Some of these GRPs are known to have in vitro RNA binding activity (Ludevid et al., 1992; Hirose et al., 1993; Freire et al., 1995; Hanano et al., 1996; Dunn et al., 1996) and also bind single-stranded DNA (Hirose et al., 1993; Dunn et al., 1996) and are phosphorylated in vitro (Dunn et al., 1996) and in vivo (Freire et al., 1995). Deletion assays conducted with the RZ-1 protein have shown that the RNA-binding domain and the C-terminal glycine-rich region are essential for RNA-binding activity (Hanano et al., 1996). Immuno-precipitation studies have shown that the MA16 protein interacts with RNAs through a complex association with several proteins (Freire et al., 1995). These results, together with the immuno-localization of SaGRP (Heintzen et al., 1994), MA16 (Albà et al., 1994) and RZ-1 proteins (Hanano et al., 1996) in the nucleus have led to the hypothesis that these GRPs may be involved in RNA processing, maturation or the control of gene expression. The modulation of some RNA-binding GRPs by factors such as ABA (abscisic acid), salinity, wounding, cold-stress and circadian rhythm may reflect their involvement in the modulation of the pathways activated by these stimuli (Sachetto-Martins et al., 2000).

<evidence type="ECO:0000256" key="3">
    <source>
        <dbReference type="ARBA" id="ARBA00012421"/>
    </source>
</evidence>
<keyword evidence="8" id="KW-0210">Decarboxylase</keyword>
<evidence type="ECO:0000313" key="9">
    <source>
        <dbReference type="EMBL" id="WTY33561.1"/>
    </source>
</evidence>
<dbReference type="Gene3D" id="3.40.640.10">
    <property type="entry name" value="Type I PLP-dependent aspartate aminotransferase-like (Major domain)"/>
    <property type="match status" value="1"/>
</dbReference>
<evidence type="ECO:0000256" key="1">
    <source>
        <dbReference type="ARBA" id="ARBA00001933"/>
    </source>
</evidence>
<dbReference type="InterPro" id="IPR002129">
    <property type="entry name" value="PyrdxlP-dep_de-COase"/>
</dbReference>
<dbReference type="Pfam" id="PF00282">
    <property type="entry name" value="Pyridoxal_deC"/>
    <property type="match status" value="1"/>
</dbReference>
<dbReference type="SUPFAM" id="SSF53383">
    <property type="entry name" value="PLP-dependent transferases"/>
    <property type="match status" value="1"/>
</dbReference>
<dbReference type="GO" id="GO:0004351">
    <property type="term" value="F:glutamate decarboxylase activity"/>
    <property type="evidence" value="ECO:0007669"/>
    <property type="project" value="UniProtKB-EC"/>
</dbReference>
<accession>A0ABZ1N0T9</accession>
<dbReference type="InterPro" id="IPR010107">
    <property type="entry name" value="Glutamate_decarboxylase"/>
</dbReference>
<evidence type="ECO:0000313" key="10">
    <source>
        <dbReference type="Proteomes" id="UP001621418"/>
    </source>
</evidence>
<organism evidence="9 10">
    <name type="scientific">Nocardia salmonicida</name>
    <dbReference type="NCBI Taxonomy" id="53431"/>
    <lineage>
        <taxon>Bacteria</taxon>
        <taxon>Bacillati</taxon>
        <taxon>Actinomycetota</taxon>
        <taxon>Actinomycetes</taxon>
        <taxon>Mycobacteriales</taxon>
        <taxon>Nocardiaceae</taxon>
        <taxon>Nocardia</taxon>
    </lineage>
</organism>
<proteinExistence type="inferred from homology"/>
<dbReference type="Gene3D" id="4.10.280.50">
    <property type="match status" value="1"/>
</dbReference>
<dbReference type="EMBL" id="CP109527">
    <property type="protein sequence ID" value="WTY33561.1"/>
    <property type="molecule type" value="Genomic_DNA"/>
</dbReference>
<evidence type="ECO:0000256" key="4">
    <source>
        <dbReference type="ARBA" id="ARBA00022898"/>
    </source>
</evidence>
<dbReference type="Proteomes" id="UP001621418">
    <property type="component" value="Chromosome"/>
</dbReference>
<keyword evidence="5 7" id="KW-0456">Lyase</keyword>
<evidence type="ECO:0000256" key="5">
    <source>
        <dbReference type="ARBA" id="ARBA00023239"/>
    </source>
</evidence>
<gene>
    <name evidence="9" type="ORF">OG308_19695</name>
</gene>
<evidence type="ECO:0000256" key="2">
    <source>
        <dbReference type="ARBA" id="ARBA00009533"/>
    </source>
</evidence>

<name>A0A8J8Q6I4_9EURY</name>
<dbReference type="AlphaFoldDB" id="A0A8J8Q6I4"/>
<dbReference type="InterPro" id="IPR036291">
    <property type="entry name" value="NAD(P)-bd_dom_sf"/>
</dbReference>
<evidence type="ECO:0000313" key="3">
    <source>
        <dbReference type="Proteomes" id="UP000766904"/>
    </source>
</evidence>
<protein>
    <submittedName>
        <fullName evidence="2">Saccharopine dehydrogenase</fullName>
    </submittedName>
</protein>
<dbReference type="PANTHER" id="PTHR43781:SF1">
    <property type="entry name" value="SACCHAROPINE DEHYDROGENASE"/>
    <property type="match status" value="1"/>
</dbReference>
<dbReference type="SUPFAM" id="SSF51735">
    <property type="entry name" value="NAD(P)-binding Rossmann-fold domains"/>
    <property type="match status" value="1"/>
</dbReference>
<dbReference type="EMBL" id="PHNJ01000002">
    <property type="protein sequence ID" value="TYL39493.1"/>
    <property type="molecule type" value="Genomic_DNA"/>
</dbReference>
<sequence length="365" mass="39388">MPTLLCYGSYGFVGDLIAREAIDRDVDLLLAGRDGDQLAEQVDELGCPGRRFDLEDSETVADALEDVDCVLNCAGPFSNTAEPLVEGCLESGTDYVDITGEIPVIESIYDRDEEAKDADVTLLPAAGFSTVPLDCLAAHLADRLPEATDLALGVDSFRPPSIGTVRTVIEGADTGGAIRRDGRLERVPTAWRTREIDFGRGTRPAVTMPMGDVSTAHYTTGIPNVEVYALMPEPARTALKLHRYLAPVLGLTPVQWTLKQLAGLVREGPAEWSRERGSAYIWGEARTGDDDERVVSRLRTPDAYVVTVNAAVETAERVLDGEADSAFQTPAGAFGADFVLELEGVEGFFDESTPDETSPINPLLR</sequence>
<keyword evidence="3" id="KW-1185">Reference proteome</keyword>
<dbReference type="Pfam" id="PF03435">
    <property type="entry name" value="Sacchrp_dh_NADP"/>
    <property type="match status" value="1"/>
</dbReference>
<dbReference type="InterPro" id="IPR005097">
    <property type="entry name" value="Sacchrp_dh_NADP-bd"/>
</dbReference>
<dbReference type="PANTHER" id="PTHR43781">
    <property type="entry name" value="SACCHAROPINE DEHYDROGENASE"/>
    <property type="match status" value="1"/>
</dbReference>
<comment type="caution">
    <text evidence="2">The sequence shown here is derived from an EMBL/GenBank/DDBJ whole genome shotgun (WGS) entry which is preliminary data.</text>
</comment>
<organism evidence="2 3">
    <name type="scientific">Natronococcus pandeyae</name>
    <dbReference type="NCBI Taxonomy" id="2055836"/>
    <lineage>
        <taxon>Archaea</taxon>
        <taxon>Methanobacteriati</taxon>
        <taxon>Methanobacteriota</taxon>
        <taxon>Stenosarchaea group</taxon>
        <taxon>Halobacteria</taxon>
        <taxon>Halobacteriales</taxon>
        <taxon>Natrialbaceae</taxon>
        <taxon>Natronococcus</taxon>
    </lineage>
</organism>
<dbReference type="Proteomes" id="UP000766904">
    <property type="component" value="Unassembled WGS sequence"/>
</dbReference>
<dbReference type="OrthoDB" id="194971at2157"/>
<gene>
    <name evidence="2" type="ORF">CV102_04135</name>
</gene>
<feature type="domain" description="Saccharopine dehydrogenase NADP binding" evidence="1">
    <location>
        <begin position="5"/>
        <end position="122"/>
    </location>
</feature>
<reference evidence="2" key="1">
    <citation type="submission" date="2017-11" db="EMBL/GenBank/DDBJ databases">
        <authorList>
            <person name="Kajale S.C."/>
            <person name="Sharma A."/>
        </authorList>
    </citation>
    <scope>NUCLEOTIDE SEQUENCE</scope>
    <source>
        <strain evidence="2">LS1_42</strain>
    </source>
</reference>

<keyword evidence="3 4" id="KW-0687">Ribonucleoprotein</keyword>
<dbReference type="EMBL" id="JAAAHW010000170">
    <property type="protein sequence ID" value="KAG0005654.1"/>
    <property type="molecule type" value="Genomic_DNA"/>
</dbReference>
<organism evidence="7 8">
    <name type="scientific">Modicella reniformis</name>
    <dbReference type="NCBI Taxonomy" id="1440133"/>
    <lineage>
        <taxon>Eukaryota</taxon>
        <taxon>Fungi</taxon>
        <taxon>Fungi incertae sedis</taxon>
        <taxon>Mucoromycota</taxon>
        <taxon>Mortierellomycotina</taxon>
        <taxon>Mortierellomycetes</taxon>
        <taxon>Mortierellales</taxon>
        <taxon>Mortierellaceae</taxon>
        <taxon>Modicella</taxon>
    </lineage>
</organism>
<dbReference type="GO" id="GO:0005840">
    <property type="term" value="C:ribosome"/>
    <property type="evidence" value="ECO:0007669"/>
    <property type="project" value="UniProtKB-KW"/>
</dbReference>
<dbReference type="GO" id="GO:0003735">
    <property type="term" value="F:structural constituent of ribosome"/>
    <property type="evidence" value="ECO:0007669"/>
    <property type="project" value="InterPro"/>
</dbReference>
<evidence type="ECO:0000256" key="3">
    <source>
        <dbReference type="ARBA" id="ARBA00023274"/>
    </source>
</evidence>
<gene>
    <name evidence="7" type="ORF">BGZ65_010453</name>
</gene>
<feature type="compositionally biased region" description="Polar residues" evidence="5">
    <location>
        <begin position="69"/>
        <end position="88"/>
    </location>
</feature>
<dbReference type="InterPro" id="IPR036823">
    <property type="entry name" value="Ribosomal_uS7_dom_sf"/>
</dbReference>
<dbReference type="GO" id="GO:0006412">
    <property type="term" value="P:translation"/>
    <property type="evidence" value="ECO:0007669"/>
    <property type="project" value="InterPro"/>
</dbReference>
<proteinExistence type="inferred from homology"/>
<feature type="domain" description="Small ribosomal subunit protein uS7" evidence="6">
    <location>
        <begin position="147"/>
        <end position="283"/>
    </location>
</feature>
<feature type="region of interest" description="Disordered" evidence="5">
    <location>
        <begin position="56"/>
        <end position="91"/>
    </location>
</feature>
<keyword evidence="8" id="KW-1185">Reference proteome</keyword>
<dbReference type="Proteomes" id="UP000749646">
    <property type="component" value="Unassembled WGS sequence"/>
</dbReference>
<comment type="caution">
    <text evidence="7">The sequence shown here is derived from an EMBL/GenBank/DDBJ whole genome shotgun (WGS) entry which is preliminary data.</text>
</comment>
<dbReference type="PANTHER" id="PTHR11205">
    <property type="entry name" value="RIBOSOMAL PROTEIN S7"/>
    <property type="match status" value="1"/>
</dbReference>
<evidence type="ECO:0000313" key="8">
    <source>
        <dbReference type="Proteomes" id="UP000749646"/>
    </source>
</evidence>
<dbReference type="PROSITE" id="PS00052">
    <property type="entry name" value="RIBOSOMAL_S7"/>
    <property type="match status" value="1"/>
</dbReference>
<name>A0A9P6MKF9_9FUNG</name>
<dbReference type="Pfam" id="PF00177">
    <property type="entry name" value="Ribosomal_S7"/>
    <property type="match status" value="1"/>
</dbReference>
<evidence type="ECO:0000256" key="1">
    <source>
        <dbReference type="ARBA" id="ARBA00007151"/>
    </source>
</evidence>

In addition to their glycine-rich and RNA-binding motifs, AtGRP-2 (de Oliveira et al., 1990), NsGRP-2 (Obokata et al., 1991) and RZ-1 (Hanano et al., 1996) contain one or two CCHC zinc-fingers. Similar domains have been observed in yeast and mammals splicing factors, as well as in several retrovirus GAG proteins and in the human nucleic acid binding protein CNBP (Kingsley and Palis, 1994),and it is possible that these proteins represent components of the plant cell splicing machinery (Hanano et al., 1996).